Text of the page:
Method: This systematic review aims to summarize and update present knowledge about the effects of different types of training programmes on bone mass in older adults and elderly people as a starting point for developing future interventions that maintain a healthy bone mass and higher quality of life in people throughout their lifetime. A literature search using MEDLINE and the Cochrane Central Register of Controlled Trials databases was conducted and bibliographies for studies discussing the effect of exercise interventions in older adults published up to August 2011 were examined.

Results:

  • Inclusion criteria were met by 59 controlled trials, 7 meta-analyses and 8 reviews.
  • The studies included in this review indicate that bone-related variables can be increased, or at least the common decline in bone mass during ageing attenuated, through following specific training programmes.
  • Walking provides a modest increase in the loads on the skeleton above gravity and, therefore, this type of exercise has proved to be less effective in osteoporosis prevention.
  • Strength exercise seems to be a powerful stimulus to improve and maintain bone mass during the ageing process.
  • Multi-component exercise programmes of strength, aerobic, high impact and/or weight-bearing training, as well as whole-body vibration (WBV) alone or in combination with exercise, may help to increase or at least prevent decline in bone mass with ageing, especially in postmenopausal women.
  • This review provides, therefore, an overview of intervention studies involving training and bone measurements among older adults, especially postmenopausal women.

Conclusion: Some novelties are that WBV training is a promising alternative to prevent bone fractures and osteoporosis. Because this type of exercise under prescription is potentially safe, it may be considered as a low impact alternative to current methods combating bone deterioration. In other respects, the ability of peripheral quantitative computed tomography (pQCT) to assess bone strength and geometric properties may prove advantageous in evaluating the effects of training on bone health. As a result of changes in bone mass becoming evident by pQCT even when dual energy X-ray absortiometry (DXA) measurements were unremarkable, pQCT may provide new knowledge about the effects of exercise on bone that could not be elucidated by DXA. Future research is recommended including longest-term exercise training programmes, the addition of pQCT measurements to DXA scanners and more trials among men, including older participants.

PMID:  22376192

Improve Physical Function

J Musculoskelet Neuronal Interact. 2012 Sep;12(3):136-43

Whole body vibration exercise improves body balance and walking velocity in postmenopausal osteoporotic women treated with alendronate: Galileo and Alendronate Intervention Trail (GAIT).

Iwamoto J, Sato Y, Takeda T, Matsumoto H.

Source:  Institute for Integrated Sports Medicine, Keio University School of Medicine, Shinjuku-ku, Tokyo, Japan.

Abstract

Purpose:  A randomized controlled trial was conducted to determine the effect of 6 months of whole body vibration (WBV) exercise on physical function in postmenopausal osteoporotic women treated with alendronate.

Method:  Fifty-two ambulatory postmenopausal women with osteoporosis (mean age: 74.2 years, range: 51-91 years) were randomly divided into two groups: an exercise group and a control group. A four-minute WBV exercise was performed two days per week only in the exercise group. No exercise was performed in the control group. All the women were treated with alendronate.

Results:  After 6 months of the WBV exercise, the indices for flexibility, body balance, and walking velocity were significantly improved in the exercise group compared with the control group. The exercise was safe and well tolerated. The reductions in serum alkaline phosphatase and urinary cross-linked N-terminal telopeptides of type I collagen during the 6-month period were comparable between the two groups.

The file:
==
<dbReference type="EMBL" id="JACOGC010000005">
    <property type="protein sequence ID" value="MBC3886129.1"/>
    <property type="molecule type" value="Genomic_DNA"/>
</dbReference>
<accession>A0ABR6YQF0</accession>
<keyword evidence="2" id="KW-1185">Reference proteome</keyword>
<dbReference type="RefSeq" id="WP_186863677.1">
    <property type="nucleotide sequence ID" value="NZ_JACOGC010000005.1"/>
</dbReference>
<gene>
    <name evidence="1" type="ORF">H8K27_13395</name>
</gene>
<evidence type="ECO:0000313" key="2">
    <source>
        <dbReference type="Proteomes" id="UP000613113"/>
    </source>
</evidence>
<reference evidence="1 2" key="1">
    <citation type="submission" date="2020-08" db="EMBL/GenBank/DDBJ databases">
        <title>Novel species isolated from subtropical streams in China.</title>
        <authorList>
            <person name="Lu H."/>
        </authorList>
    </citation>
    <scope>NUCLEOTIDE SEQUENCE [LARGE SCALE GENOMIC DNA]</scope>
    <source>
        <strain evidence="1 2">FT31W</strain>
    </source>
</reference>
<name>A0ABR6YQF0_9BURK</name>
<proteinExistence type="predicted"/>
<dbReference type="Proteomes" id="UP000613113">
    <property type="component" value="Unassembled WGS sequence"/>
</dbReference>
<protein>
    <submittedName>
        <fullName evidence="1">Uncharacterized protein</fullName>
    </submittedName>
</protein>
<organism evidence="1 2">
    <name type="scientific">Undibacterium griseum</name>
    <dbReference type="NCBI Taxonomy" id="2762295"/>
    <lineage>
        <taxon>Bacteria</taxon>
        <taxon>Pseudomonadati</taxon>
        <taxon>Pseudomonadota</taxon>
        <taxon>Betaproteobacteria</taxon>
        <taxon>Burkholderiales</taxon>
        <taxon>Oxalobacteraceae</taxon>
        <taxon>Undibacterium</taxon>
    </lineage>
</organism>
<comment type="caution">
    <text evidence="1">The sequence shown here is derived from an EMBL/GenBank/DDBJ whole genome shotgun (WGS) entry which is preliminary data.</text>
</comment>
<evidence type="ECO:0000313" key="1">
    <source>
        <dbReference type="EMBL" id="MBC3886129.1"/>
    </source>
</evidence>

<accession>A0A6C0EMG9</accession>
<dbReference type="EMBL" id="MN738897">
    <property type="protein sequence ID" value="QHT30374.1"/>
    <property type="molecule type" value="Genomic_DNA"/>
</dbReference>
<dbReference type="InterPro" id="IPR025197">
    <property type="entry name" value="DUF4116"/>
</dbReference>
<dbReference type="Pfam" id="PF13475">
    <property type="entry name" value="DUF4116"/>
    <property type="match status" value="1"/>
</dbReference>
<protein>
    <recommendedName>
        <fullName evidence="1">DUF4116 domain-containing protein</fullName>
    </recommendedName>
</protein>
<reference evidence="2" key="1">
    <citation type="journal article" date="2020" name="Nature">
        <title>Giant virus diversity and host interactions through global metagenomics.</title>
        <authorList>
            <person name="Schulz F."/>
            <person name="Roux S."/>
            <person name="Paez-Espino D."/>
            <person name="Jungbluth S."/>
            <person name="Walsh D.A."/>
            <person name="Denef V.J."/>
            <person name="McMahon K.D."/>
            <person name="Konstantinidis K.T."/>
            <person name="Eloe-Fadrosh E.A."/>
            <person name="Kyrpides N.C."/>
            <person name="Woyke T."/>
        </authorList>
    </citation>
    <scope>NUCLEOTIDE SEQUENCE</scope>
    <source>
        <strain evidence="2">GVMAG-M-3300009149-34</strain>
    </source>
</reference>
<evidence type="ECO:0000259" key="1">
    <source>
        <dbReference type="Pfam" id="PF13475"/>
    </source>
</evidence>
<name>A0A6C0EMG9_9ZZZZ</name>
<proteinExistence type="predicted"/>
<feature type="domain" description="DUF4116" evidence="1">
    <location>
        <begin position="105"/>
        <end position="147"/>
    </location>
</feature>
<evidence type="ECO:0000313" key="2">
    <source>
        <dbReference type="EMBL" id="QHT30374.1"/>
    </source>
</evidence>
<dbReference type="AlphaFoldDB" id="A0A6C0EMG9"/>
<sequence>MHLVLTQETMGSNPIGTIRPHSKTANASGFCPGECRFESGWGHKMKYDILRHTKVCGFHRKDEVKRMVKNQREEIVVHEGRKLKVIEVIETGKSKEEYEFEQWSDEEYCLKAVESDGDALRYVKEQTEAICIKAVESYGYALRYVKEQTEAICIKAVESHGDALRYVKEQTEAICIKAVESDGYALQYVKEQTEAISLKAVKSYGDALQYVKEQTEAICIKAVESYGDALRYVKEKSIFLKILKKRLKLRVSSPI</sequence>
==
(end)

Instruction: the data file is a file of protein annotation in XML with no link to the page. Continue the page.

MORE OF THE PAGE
Conclusion:  The present study showed the benefit and safety of WBV exercise for improving physical function in postmenopausal osteoporotic women treated with alendronate.

PMID: 22947545

Prevent Bone Fractures & Osteoporosis

Sports Med. 2012 Apr 1;42(4):301-25. doi: 10.2165/11597670-000000000-00000.

Effects of training on bone mass in older adults: a systematic review.

Gómez-Cabello A, Ara I, González-Agüero A, Casajús JA, Vicente-Rodríguez G.

Source:  GENUD-Growth, Exercise, NUtrition and Development Research Group, Universidad de Zaragoza, Huesca, Spain.

Abstract:

Purpose: It is widely recognized that the risk of fractures is closely related to the typical decline in bone mass during the aging process in both women and men. Exercise has been reported as one of the best non-pharmacological ways to improve bone mass throughout life. However, not all exercise regimens have the same positive effects on bone mass, and the studies that have evaluated the role of exercise programmes on bone-related variables in elderly people have obtained inconclusive results.

Method: This systematic review aims to summarize and update present knowledge about the effects of different types of training programmes on bone mass in older adults and elderly people as a starting point for developing future interventions that maintain a healthy bone mass and higher quality of life in people throughout their lifetime. A literature search using MEDLINE and the Cochrane Central Register of Controlled Trials databases was conducted and bibliographies for studies discussing the effect of exercise interventions in older adults published up to August 2011 were examined.

Results:

  • Inclusion criteria were met by 59 controlled trials, 7 meta-analyses and 8 reviews.
  • The studies included in this review indicate that bone-related variables can be increased, or at least the common decline in bone mass during ageing attenuated, through following specific training programmes.
  • Walking provides a modest increase in the loads on the skeleton above gravity and, therefore, this type of exercise has proved to be less effective in osteoporosis prevention.
  • Strength exercise seems to be a powerful stimulus to improve and maintain bone mass during the ageing process.